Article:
When a young family decided to custom build a house in Vienna, they had one important thing in mind. “We wanted to use the home to raise our children (currently 6, 9, and 13 years old) and see them through high school,” says the homeowner.
With James Madison High School within easy walking distance, the half-acre lot they selected was the ideal setting. The homeowners then worked with Thomas French Architects, Somerville Homes, and Christina Simon of CS Design to help them realize their dream house.
“The overall inspiration was to create a Pacific Northwest-, California-style house, with touches of Scandinavian worked in,” says Simon, who was introduced to the couple by the builder, with whom she has a strong working relationship.
“We handled all the tile selections, plumbing and light fixtures, interior built-ins and cabinetry, countertops, paint colors, and any special features,” she adds of her involvement in the project.
The striking floor-to-ceiling stacked marble-brick fireplace in the open main floor’s living room is one such feature. However, for this young family with a husband and wife, three kids, and a dog, functionality is just as important as aesthetics. That’s reflected in the 300-square-foot user-friendly kitchen, roomy mudroom/mom’s office, and informal dining room.
“For the kitchen, we wanted L-shaped seating about the island, a coffee zone, and lots and lots of compartmentalized organization,” says one of the homeowners.
“Our clients were drawn to a high-contrast palette, with a combination of dark and light cabinetry, mixed metals, and lighter wood tones as accents,” says Simon of the overall style. “It was important for the space to feel timeless, yet modern, with an organic vibe. Good organizational solutions for an easy flow of day-to-day activities were also key.”
The kitchen features a coffee station, large apron sink, custom storage drawers and cupboards, a steam oven in the island, paneled refrigeration, and open display shelves in a light natural finish, which repeats as banding on the hood. The flooring throughout is white oak, and the walls are painted white. In the kitchen, as well as elsewhere, are many windows that connect interiors to outside spaces and woodsy scenery.
“Adjacent to the kitchen is a well-appointed pantry with built-in appliances, including a microwave oven and wine fridge, as well as an expansive work surface and lots of shelf storage,” says Simon of the pantry, which repeats some elements from the kitchen, such as open natural wood shelving and white quartz countertops.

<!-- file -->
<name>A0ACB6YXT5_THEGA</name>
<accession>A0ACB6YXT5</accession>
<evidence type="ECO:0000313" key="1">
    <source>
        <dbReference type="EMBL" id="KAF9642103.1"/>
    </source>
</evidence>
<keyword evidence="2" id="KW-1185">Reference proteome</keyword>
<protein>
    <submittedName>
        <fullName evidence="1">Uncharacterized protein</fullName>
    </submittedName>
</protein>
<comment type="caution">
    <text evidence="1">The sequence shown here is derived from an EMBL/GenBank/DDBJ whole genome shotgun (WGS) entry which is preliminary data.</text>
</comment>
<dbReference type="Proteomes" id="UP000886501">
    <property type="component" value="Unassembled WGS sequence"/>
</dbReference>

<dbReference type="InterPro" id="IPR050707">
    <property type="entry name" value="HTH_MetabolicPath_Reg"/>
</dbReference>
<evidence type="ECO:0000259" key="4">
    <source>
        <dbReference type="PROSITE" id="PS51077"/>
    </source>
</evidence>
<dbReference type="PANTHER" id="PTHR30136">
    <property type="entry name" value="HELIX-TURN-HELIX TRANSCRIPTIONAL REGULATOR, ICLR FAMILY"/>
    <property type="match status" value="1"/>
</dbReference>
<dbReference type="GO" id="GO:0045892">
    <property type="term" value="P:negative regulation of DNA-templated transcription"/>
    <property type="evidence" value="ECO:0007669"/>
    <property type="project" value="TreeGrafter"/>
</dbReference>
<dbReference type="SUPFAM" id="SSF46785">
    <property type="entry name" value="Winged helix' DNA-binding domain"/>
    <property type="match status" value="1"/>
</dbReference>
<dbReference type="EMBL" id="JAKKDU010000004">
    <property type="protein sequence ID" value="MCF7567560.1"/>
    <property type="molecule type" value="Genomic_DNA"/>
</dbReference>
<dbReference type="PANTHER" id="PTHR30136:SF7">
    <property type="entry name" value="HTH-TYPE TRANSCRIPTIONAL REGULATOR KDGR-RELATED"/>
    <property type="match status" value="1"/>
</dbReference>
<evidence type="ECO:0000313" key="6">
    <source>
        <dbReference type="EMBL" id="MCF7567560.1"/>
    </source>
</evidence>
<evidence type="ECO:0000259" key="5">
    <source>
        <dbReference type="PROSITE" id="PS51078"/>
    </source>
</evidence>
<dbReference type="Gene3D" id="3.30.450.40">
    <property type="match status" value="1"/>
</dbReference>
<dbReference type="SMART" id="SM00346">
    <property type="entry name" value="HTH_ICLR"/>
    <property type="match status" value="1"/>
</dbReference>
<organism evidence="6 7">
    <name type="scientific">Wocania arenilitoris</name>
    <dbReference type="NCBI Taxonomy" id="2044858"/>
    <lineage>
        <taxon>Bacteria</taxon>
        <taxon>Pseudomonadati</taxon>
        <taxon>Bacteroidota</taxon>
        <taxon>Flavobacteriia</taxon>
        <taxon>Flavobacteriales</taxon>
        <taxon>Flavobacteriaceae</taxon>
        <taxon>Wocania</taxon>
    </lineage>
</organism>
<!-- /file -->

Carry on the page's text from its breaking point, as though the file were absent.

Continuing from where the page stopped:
Organization is also the name of the game in the mudroom/first floor office, which opens out onto the home’s backyard.
“We wanted a modest home office area and a spacious mudroom,” adds the homeowner. “Our home lot highlights nature all around, including trees, flowers, grass, and sky. The mudroom features big in tying together indoor and outdoor settings.”
Beside the large black-framed, glass-paned back door is a tall floor-to-ceiling cabinet, connected to a built-in desk, that affords plenty of storage. Here, there is a wall-mounted family calendar for keeping track of kids’ activities and a worktop surface for Mom to do correspondence and other tasks.
In an adjacent, larger built-in, each kid has their own low cubby for shoes and an overhead cubby niche for other odds and ends. There are plenty of hooks in between on the shiplap feature wall, as well as a bench.
Decoratively speaking, the high-contrast theme remains strong here, with the natural wood bench contrasting with the black cabinetry and white walls. The flooring is porcelain tile for hardiness and resilience, much needed in a room that gets plenty of indoor-outdoor traffic.
“The use of the natural materials was key in lending warmth to the modern spaces,” says Simon, thereby “evoking a clean organic aesthetic.”
The dining room table, for example, features a light wood top, that pairs well with kid-friendly molded plastic chairs. Linen slip-covered host-and-hostess chairs add a bit of tailoring and more warmth, but it’s the black-metal horizontal contemporary chandelier, with its exposed bulbs, that really defines the space. A long, custom-designed sideboard, with open cube shelving and closed storage further places the dining area on the open floor plan.
“It’s definitely a transitional dining room space that can be dressed up or down. We didn’t want a separate breakfast nook and dining room. Like the rest of our house, it is modern, purposeful, and kid-pet friendly,” says the homeowner. “We wanted a comfortable and welcoming custom home designed to grow with us.”
The stairwell features a wealth of natural light, steel cable railings, and a spiky black chandelier, but again, the natural wood handrail brings it down to earth.
Upstairs, the master bathroom features gray porcelain floor tiles, a double vanity with rift-cut oak cabinets and quartz countertops, and black-framed mirrors, all repeating elements from the main level. A free-standing soaking tub sits next to a walk-in glass-walled shower, both of which are tied together by a wall of decorative white tiles with darker grouting. Black-framed paned windows capture the trees outside.
“Our builder, architect, and CS Design Studio actively listened to our family’s needs and were able to design us a custom home with spaces that met all of them. Our home feels modern, timeless, bright and airy, and connected to nature,” adds the homeowner.
This story originally ran in our October issue. For more stories like this, subscribe to our monthly magazine.